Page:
locust

Treat a directory like "node_modules" but for local packages.

locust v1.0.1

npm install --save locust

Currently, you must use a Bash script to specify how Locust should behave. Generally, this means you should add some things to the .bashrc file in your home directory. You can easily get this done by using open ~/.bashrc. Once you make your changes, use bash ~/.bashrc to update.

Export the LOCUST_DIR variable to tell Locust where the local packages are.

export LOCUST_DIR="dev/modules"

Export the LOCUST_ROOT variable to tell Locust the directory in which LOCUST_DIR resides.

export LOCUST_ROOT="$HOME"

Export the LOCUST_ENABLED variable to indicate if Locust should be enabled.

export LOCUST_ENABLED="true"

If I want to use my local copy of the react package when I'm developing and testing, Locust can help.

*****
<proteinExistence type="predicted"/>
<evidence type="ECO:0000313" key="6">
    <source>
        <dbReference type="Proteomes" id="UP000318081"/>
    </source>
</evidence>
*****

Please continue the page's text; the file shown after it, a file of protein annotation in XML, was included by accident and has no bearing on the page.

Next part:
require "locust"
React = locust "react"

Of course, Javascript developers can also benefit from Locust.

require("locust");
var React = locust("react");

Locust wants to improve your sanity when testing local changes as an open source developer. It does so by removing the ugly clutter of conditionally local dependencies.

React = require if process.env.LOCUST_ENABLED then "#{process.env.LOCUST_ROOT}/#{process.env.LOCUST_DIR}/react" else "react"

With Javascript, it's just as ugly.

var React = require(process.env.LOCUST_ENABLED ? process.env.LOCUST_ROOT + "/" + process.env.LOCUST_DIR + "/react" : "react");